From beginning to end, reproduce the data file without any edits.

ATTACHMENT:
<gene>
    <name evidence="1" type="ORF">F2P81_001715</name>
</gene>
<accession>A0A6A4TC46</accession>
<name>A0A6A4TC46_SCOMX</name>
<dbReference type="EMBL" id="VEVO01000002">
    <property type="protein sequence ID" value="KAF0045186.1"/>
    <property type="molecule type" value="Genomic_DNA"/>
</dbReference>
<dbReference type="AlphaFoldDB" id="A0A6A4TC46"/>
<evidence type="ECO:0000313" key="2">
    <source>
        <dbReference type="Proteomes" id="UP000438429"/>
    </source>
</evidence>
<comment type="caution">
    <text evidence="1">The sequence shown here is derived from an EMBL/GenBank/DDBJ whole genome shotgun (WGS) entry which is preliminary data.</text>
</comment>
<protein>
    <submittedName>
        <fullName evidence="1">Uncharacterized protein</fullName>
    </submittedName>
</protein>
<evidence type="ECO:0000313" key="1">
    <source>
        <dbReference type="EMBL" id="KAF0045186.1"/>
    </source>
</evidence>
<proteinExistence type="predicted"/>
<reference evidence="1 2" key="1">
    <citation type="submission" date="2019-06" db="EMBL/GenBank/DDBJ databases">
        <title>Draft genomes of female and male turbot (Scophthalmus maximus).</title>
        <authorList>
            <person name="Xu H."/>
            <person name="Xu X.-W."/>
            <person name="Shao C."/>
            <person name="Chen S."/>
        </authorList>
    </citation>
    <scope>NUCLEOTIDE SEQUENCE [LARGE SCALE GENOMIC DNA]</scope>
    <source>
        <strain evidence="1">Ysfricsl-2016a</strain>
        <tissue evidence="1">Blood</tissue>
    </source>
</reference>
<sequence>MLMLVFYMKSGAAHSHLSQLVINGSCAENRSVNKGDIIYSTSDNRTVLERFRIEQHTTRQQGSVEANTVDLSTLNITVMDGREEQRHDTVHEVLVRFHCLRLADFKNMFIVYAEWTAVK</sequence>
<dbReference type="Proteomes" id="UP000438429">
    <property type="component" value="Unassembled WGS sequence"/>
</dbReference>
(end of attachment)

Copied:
<gene>
    <name evidence="1" type="ORF">F2P81_001715</name>
</gene>
<accession>A0A6A4TC46</accession>
<name>A0A6A4TC46_SCOMX</name>
<dbReference type="EMBL" id="VEVO01000002">
    <property type="protein sequence ID" value="KAF0045186.1"/>
    <property type="molecule type" value="Genomic_DNA"/>
</dbReference>
<dbReference type="AlphaFoldDB" id="A0A6A4TC46"/>
<evidence type="ECO:0000313" key="2">
    <source>
        <dbReference type="Proteomes" id="UP000438429"/>
    </source>
</evidence>
<comment type="caution">
    <text evidence="1">The sequence shown here is derived from an EMBL/GenBank/DDBJ whole genome shotgun (WGS) entry which is preliminary data.</text>
</comment>
<protein>
    <submittedName>
        <fullName evidence="1">Uncharacterized protein</fullName>
    </submittedName>
</protein>
<evidence type="ECO:0000313" key="1">
    <source>
        <dbReference type="EMBL" id="KAF0045186.1"/>
    </source>
</evidence>
<proteinExistence type="predicted"/>
<reference evidence="1 2" key="1">
    <citation type="submission" date="2019-06" db="EMBL/GenBank/DDBJ databases">
        <title>Draft genomes of female and male turbot (Scophthalmus maximus).</title>
        <authorList>
            <person name="Xu H."/>
            <person name="Xu X.-W."/>
            <person name="Shao C."/>
            <person name="Chen S."/>
        </authorList>
    </citation>
    <scope>NUCLEOTIDE SEQUENCE [LARGE SCALE GENOMIC DNA]</scope>
    <source>
        <strain evidence="1">Ysfricsl-2016a</strain>
        <tissue evidence="1">Blood</tissue>
    </source>
</reference>
<sequence>MLMLVFYMKSGAAHSHLSQLVINGSCAENRSVNKGDIIYSTSDNRTVLERFRIEQHTTRQQGSVEANTVDLSTLNITVMDGREEQRHDTVHEVLVRFHCLRLADFKNMFIVYAEWTAVK</sequence>
<dbReference type="Proteomes" id="UP000438429">
    <property type="component" value="Unassembled WGS sequence"/>
</dbReference>